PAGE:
Mercer University’s debate team won against the national team of Rwanda Oct. 19.
Junior Taylor Cole and Assistant Debate Coach Kyle Bligen debated against Kellia Kaneze and Mekha Rousseau as part of the Rwandan team’s American tour.
The topic of the debate was “In the case of genocide, is forgiveness a better response than justice?” as requested by the Rwandan team, according to a Mercer University press release.
The question hit close to home for the Rwandan team, as some had personally been affected by the mass genocide in 1994. Rousseau told his own story about how one side of his family contains perpetrators and the other victims.
The Mercer team argued in support of justice as a solution, while the Rwandan team argued for forgiveness.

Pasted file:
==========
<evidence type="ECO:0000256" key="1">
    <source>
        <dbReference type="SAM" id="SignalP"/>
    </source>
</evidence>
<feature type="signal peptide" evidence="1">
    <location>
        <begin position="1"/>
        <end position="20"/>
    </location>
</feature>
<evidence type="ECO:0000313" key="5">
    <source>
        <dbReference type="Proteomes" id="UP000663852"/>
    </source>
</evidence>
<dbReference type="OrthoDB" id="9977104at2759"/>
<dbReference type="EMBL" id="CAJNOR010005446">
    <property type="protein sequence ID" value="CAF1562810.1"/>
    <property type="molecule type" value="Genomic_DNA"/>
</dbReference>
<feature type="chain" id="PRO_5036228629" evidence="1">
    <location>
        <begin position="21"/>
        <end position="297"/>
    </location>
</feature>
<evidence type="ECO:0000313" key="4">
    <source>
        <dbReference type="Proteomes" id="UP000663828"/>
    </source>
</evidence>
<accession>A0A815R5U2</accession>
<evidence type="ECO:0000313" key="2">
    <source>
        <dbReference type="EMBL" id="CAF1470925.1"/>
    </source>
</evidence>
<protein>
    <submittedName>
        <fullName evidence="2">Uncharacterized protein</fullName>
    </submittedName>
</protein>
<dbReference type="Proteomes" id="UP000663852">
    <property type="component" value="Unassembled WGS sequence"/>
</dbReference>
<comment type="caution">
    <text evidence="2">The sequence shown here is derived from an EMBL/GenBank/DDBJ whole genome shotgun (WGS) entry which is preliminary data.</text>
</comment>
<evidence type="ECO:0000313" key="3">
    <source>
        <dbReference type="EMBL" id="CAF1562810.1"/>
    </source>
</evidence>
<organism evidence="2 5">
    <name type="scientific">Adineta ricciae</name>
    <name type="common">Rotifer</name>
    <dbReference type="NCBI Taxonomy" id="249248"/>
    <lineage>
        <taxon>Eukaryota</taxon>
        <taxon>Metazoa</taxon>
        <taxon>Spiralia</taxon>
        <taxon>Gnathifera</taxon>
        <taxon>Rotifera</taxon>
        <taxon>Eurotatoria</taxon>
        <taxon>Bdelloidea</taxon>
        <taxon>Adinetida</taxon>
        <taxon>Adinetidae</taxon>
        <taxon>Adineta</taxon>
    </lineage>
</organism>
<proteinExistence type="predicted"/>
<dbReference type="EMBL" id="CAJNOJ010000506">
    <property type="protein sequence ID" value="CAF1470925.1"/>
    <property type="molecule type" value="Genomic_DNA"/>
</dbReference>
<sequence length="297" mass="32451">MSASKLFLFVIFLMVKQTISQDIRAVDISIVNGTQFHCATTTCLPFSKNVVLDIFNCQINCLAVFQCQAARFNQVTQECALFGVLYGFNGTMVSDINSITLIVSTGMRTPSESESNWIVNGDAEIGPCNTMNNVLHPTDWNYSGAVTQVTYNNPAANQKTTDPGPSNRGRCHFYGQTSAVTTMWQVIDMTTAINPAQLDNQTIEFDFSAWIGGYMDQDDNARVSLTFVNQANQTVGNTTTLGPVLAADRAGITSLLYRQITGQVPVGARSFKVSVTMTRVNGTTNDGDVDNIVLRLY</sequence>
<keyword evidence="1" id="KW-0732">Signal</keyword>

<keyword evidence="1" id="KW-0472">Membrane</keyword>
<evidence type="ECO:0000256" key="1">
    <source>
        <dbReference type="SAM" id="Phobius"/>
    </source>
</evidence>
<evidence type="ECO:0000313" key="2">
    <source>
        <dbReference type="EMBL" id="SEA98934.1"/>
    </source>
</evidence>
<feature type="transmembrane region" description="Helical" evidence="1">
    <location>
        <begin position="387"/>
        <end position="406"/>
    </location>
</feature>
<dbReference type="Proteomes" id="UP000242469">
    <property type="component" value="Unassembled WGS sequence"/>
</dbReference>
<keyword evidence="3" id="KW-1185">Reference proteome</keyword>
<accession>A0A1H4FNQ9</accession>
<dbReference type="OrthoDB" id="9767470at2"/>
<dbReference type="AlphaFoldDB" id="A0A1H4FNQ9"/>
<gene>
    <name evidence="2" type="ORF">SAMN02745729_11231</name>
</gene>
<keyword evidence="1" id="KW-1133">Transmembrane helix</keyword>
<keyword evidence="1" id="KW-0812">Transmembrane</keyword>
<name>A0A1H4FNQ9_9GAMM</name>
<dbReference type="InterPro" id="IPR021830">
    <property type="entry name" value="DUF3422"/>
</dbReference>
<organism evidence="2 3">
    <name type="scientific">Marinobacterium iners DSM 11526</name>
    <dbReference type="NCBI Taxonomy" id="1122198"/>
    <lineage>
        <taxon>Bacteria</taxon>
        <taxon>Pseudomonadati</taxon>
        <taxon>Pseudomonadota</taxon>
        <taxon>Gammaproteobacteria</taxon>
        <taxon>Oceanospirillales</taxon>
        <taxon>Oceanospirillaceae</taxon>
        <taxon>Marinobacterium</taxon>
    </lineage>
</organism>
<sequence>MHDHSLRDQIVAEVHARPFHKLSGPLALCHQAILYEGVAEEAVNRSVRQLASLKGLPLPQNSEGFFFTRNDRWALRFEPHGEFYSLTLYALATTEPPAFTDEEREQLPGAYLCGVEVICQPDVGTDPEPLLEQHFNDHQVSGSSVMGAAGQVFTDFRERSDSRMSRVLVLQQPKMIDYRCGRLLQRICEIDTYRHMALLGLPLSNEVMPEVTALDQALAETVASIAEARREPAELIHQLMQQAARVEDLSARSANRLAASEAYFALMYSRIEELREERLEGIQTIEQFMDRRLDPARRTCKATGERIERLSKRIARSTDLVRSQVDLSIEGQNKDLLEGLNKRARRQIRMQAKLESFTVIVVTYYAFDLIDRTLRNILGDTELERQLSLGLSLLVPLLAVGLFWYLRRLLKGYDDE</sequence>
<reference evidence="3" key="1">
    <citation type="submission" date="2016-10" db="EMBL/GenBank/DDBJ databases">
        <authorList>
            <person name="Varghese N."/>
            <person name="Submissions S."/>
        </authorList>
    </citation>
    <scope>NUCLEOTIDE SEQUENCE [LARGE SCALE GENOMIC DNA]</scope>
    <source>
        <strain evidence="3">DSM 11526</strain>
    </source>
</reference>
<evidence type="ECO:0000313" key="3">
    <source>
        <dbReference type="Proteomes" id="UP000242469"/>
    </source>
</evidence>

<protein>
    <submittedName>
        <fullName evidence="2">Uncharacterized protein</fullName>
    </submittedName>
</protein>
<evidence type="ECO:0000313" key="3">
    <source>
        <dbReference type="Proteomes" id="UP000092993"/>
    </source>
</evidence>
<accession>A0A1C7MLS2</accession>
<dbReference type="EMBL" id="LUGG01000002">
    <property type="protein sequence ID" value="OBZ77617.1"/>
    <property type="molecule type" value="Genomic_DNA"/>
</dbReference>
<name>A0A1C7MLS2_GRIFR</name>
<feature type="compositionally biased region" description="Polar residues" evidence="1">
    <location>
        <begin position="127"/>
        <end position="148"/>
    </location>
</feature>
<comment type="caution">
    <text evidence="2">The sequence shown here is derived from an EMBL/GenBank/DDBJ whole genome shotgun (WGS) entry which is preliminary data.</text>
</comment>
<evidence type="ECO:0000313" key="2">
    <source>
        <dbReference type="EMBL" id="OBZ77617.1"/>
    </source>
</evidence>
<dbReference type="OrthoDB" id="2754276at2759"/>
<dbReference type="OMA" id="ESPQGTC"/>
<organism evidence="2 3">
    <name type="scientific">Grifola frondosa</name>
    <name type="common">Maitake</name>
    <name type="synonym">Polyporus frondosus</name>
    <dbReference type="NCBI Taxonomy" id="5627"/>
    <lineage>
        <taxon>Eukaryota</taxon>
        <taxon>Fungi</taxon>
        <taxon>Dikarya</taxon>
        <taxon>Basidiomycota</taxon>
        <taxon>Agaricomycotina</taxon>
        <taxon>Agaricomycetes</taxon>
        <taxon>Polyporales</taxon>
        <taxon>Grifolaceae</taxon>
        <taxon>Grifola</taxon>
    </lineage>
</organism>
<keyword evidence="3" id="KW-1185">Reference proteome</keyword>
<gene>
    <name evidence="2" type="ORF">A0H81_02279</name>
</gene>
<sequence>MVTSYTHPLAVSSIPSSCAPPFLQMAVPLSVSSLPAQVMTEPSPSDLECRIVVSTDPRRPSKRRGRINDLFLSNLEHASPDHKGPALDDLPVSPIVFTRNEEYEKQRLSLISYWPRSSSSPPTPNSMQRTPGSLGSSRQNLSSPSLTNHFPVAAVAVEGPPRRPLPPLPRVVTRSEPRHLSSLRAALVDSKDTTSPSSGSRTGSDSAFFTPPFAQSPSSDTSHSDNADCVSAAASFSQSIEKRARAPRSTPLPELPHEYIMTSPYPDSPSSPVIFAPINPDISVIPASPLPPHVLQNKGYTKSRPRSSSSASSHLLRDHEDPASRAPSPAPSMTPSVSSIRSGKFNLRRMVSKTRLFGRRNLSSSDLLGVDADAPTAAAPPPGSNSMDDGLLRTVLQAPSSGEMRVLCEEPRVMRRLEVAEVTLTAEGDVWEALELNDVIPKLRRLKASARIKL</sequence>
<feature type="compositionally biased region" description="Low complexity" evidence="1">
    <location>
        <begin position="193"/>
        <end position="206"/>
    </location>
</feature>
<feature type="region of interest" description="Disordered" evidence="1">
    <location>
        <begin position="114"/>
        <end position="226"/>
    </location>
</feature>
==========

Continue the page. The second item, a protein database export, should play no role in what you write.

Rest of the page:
Kaneze spoke about how the generation after a genocide requires forgiveness to exist as a unified group and how genocide is a collectivist ideology.
“Justice does not necessarily focus on tolerance,” she said.
Cole advocated justice as a solution to genocide, first citing the history of the word, and then connecting justice and forgiveness.
“We can see a relationship between justice and forgiveness,” Cole said. “Justice is an agent of forgiveness.”
The Mercer team won with a score of 3-2. After the debate, the Rwandan team gave the Mercer team a traditional Rwandan painting as a thank you.
“Debate is about bringing people together,” Mercer debate team coach Vasile Stanescu said.
For Cole, debating the Rwandan team at first was intimidating.
“We quickly sort of got over that, in realizing that debate is not at all about competition between two people, it’s about competition of ideas,” she said. “Debate does more to unify us then it does to separate us.”